Food & Agriculture

Buffalo Revive Local Economy in Remote Bay of Bengal Islands

Visitors might be confused after arriving in Char Chatkimarai, a tiny island of eight square miles situated in the extreme south of Bangladesh close to the Bay of Bengal. Many might think they have just landed in an amazing part of a big national park of buffalo.

Soy Changes Map of Brazil, Set to Become World’s Leading Producer

“Our wealth lies in the climate, not in the land,” said Antonio Galván, president of the Rural Union of Sinop, a municipality created just 37 years ago, which has prospered due to the continued expansion of soy in Brazil.

When Policies Speak the Same Language, Africa’s Trade and Investment Will Listen

The rising Maputo-Catembe Bridge is a hard-to-miss addition to Mozambique’s shoreline.

What Does “Climate-Smart Agriculture” Really Mean? New Tool Breaks It Down

A Trinidadian scientist has developed a mechanism for determining the degree of climate-smart agriculture (CSA) compliance with respect to projects, processes and products.

Conservation Agriculture Sprouts in Cuban Fields

At the entrance, the Tierra Brava farm looks like any other family farm in the rural municipality of Los Palacios, in the westernmost province of Cuba. But as you drive in, you see that the traditional furrows are not there, and that freshly cut grass covers the soil.

This Is How Indigenous Peoples Help Curb Gas Emissions, End Hunger

A third of global forests, crucial for curbing gas emissions, are primarily managed by indigenous peoples, families, smallholders and local communities, according to the United Nations.

Can the Gender Gap Be Measured in Dollars Only?

Until a decade or so ago, experts and world organisations measured the impact of natural and man-made disasters in terms of human losses. For instance, they would inform about the number –and suffering—of human beings falling victims of extraordinary floods, droughts, heat or cold waves, and armed conflicts. This is not the case anymore.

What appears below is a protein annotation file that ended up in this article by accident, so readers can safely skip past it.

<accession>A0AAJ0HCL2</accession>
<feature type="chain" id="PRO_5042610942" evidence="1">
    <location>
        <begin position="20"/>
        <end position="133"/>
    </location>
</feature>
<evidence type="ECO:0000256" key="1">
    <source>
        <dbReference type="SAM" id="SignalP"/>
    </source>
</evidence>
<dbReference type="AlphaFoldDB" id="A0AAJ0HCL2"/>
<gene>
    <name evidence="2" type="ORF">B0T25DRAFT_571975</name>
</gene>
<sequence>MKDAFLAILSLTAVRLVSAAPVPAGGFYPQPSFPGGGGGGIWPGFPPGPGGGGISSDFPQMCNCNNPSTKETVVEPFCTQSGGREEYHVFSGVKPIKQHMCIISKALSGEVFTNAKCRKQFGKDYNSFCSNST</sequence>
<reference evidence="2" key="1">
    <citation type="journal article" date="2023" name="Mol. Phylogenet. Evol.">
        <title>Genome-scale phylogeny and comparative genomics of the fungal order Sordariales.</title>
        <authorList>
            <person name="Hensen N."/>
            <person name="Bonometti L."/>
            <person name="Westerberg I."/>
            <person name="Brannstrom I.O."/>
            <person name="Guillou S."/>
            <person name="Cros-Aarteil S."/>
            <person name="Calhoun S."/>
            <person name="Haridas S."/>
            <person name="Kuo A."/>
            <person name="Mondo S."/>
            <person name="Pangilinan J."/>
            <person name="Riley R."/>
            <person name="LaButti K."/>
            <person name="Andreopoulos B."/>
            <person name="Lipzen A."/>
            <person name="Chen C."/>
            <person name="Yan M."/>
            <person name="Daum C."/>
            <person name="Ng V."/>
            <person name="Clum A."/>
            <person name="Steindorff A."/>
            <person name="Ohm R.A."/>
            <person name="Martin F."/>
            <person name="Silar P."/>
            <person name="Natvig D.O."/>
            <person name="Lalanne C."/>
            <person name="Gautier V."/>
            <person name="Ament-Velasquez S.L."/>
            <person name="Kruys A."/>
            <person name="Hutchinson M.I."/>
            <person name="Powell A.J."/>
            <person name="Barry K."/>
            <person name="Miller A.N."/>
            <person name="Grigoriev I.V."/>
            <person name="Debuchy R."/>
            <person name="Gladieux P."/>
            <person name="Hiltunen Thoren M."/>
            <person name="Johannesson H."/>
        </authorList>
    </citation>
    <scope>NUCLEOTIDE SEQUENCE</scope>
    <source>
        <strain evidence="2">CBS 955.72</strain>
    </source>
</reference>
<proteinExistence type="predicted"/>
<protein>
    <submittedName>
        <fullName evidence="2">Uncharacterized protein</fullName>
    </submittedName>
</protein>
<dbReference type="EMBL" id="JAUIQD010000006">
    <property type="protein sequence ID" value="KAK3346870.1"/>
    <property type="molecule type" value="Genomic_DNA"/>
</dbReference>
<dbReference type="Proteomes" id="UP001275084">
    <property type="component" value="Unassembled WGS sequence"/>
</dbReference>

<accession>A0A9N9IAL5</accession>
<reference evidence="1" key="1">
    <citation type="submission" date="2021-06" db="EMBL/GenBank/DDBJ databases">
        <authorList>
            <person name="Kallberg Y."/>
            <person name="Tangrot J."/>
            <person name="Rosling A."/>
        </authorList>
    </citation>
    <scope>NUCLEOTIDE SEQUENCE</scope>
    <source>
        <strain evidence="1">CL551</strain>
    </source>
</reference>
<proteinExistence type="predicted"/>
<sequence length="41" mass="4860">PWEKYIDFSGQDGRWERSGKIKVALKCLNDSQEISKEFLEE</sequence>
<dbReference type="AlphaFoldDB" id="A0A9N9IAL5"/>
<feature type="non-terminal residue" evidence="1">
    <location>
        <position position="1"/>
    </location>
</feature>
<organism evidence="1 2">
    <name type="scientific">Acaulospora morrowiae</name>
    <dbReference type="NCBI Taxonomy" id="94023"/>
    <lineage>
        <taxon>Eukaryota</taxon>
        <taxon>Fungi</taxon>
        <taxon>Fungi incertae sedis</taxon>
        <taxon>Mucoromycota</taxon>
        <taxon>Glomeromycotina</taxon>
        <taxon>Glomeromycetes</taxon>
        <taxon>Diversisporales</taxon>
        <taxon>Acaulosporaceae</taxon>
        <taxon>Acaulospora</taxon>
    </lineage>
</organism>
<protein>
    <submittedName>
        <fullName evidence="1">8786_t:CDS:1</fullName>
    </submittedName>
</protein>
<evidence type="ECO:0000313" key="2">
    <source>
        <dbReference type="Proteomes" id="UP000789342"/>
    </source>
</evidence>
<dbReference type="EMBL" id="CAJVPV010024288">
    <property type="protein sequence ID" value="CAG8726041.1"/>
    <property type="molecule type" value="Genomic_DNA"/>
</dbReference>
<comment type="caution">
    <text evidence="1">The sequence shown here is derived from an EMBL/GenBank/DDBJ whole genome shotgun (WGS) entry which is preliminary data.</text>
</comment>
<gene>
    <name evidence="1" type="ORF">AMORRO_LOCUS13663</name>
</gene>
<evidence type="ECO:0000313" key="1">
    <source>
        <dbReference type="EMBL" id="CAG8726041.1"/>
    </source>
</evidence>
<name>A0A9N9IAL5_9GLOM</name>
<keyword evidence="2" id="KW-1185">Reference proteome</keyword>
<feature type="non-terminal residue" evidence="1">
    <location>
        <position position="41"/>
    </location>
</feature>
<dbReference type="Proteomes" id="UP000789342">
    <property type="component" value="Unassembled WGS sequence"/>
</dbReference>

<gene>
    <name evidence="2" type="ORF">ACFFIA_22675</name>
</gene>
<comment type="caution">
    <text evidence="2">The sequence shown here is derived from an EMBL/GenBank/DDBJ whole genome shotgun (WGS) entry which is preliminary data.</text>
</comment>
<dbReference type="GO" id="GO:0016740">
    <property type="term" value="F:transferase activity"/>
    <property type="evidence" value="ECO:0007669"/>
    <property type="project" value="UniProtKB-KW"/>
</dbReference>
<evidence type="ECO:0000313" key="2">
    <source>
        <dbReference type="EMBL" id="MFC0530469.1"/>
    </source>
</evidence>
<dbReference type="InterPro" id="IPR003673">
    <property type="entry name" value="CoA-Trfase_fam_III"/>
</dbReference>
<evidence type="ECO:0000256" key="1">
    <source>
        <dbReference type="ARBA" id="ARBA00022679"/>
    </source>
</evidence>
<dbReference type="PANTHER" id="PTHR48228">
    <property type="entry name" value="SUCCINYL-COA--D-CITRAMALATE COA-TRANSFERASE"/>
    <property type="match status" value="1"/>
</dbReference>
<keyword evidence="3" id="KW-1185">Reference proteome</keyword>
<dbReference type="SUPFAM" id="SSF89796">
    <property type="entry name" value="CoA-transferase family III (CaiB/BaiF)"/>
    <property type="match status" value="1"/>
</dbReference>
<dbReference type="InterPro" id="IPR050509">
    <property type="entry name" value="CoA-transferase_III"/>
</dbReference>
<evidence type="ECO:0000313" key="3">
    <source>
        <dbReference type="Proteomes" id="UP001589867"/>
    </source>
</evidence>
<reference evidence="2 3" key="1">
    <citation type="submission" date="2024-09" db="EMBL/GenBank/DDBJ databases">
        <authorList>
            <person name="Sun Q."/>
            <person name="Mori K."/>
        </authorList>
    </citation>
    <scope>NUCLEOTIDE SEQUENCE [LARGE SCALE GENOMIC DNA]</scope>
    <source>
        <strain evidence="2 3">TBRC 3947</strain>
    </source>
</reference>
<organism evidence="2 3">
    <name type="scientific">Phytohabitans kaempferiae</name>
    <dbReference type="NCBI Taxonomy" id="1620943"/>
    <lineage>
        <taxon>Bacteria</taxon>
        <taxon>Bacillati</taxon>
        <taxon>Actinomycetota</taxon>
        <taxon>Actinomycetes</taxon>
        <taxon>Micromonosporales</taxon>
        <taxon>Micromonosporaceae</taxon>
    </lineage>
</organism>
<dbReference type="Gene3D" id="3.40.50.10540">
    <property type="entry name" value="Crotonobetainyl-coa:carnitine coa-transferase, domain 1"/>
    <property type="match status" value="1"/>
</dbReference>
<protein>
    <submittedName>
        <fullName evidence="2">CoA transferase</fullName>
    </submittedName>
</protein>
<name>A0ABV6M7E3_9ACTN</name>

Collectively Managing South Asia’s Stressed Water Resources

Experts and policymakers here say regional cooperation is a must to resolve long-standing water problems in South Asian countries like Bangladesh, Bhutan, China, India and Nepal, and to harness the full value of water.

Climate Change Brings Migration from the Dry Corridor to Nicaragua’s Caribbean Coast

If the impact of drought and poverty in the municipalities of the so-called Dry Corridor in Nicaragua continues pushing the agricultural frontier towards the Caribbean coast, by the year 2050 this area will have lost all its forests and nature reserves, experts predict.

Last Mile Connectivity to Bangladesh’s Impoverished North

Life for Bangladesh’s rural people, particularly in its remote north, is still miserable. Seasonal flooding, river erosion, and the low quality of rural infrastructure and lack of connectivity have made things harder for poor northerners.

African Migrant Women Face “Shocking Sexual Abuse” on Journey to Europe

Up to 80 per cent of Nigerian migrant women and girls arriving on Europe's shores in Italy could potentially be sex trafficking victims, spotlighting the horrific levels of abuse and violence migrants face along their arduous journeys for a better future, according to a UN study.